After several twists and turns over the past decade, the introduction of goods and services tax (GST) in India is in the final leg of its journey.
If the experience of time taken for the introduction of the VAT regime in the European Union and the recent discussion on introducing VAT in the Gulf Cooperation Council (GCC) member countries is anything to go by, the time taken by India (approximately 10 years) is not out of the ordinary. Resolving the complications arising from the involvement of multiple stakeholders and achieving consensus among all of them is no mean task. While the EU and GCC have multiple countries, India – with its taxation structure divided among federal and state levels – means that the task of achieving consensus among several stakeholders is no different.
According to media reports, the GST Council has given its stamp of approval to the Central GST and Integrated GST legislation, subject to a few changes that are being carried out by the legal arm of the government. Furthermore, in a recent GST Council meeting, the state legislation and union territories legislation has also been approved.
The Indian parliament is in session until the end of March 2017 and it is expected that both the aforesaid pieces of legislation (i.e. Central GST and Integrated GST) will be approved, paving the way for the state and union territory GST legislation to be approved by the respective state legislatures.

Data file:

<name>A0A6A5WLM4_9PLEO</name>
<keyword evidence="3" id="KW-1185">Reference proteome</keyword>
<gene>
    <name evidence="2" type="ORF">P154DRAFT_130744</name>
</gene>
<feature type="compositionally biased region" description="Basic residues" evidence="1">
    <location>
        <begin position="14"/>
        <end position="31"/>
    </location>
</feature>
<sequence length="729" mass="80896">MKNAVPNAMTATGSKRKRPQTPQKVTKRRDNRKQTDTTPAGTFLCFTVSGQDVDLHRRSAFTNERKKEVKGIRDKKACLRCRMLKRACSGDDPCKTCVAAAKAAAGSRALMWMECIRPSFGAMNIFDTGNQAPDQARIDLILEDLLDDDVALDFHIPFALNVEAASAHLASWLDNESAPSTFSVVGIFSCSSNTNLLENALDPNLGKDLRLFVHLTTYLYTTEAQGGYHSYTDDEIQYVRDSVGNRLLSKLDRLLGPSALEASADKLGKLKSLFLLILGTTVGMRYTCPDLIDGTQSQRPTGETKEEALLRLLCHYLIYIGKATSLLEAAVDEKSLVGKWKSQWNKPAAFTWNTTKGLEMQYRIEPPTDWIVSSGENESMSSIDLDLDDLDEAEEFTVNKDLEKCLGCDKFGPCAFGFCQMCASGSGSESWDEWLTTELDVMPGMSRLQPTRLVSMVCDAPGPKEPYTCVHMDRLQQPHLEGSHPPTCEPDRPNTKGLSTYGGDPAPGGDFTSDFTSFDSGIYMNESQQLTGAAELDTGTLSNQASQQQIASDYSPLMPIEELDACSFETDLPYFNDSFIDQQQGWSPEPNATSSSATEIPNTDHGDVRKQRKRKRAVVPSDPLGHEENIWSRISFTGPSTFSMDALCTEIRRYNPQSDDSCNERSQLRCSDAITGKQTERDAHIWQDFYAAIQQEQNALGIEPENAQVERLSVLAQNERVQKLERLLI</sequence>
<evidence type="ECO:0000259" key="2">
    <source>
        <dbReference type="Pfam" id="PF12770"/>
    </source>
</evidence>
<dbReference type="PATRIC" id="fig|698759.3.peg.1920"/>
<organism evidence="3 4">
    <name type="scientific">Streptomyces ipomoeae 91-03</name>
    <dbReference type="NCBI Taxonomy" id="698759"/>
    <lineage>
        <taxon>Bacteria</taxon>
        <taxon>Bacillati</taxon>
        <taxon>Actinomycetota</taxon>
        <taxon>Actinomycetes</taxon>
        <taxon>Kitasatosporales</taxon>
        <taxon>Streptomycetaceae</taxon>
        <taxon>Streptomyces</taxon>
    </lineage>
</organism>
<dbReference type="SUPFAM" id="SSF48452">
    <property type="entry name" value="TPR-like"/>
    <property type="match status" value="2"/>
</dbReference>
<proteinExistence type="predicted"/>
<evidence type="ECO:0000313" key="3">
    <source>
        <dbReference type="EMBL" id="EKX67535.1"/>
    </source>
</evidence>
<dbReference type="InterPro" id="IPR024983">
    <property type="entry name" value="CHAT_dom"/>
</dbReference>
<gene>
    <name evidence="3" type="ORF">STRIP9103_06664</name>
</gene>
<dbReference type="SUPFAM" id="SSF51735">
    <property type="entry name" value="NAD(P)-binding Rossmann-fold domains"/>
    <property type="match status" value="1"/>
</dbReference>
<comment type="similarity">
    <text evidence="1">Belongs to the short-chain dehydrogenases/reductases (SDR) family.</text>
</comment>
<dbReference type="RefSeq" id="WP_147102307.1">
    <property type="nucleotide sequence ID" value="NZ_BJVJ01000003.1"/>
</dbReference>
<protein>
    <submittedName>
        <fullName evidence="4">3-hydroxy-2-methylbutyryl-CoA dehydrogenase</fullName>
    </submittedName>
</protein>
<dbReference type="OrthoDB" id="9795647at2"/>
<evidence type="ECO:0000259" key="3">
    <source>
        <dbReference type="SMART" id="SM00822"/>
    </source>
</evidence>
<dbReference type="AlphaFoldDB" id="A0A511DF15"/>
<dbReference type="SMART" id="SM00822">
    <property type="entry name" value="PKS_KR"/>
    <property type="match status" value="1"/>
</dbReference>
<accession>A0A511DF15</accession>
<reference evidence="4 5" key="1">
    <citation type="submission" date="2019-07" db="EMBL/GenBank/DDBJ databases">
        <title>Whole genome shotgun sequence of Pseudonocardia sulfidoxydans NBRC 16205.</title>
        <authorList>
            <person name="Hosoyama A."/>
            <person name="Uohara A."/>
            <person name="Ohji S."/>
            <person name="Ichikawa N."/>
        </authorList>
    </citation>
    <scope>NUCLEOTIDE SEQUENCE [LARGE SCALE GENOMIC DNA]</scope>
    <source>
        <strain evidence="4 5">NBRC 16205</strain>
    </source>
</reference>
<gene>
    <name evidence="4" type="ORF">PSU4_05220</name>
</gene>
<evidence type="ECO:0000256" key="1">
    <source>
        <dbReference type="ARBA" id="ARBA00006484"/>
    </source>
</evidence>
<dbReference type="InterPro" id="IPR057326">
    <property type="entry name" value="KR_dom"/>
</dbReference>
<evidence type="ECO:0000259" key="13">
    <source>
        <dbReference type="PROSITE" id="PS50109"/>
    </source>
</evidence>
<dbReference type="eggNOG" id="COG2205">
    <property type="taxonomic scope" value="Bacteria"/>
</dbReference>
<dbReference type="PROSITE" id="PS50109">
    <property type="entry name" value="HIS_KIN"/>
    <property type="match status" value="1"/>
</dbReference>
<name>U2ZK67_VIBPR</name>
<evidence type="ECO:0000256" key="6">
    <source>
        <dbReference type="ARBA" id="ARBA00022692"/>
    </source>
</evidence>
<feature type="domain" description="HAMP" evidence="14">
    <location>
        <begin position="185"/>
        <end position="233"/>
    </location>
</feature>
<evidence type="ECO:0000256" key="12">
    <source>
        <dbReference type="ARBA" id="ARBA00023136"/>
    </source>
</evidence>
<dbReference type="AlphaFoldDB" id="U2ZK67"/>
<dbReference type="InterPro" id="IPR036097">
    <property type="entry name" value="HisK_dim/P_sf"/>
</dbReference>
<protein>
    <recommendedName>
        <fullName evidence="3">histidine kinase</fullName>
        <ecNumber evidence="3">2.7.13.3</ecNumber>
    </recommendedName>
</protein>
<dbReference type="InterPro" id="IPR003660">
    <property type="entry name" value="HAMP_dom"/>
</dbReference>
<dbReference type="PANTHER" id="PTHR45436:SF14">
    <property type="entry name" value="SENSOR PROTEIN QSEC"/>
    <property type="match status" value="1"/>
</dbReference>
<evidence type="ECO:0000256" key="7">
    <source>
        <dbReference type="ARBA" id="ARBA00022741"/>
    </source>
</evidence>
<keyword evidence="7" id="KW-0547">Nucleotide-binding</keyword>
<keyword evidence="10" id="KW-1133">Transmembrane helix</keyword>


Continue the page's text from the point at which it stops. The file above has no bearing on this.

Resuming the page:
The government has time and again emphasised its intention to roll out GST by July 1 2017.
For companies yet to initiate implementation of GST, it is going to be a difficult task for them to prepare their systems and teams by July 1 2017. They will need to quickly get their act together and start the implementation process aggressively to ensure seamless transition. Any laxity may result in disruption of business operations. For instance, the inability to raise the appropriate invoice or to file timely returns could cause a hindrance to their operations.
Another area of compliance is adherence to an anti-profiteering clause. Taking a leaf out of GST laws being introduced in other countries, the GST legislations contain an anti-profiteering clause that provides for businesses to pass on the benefits arising out of higher input tax credits or lower tax rates to the consumers. Another reason for inserting such a clause is to overcome the inflationary pressures that have been experienced by countries who have introduced a GST or VAT regime in the past. Thus, a detailed working of the impact of GST would be necessitated to demonstrate whether businesses have benefited due to GST and, if so, the manner of transmission of such benefits in their pricing.
Any change will bring its share of uncertainty. Given the fact that the introduction of GST appears to be in its final leg and the date of implementation is now visible on the horizon, the importance of taking quick steps is vital to ensure continuity of business operations in an unhindered manner.
© 2021 Euromoney Institutional Investor PLC. For help please see our FAQ.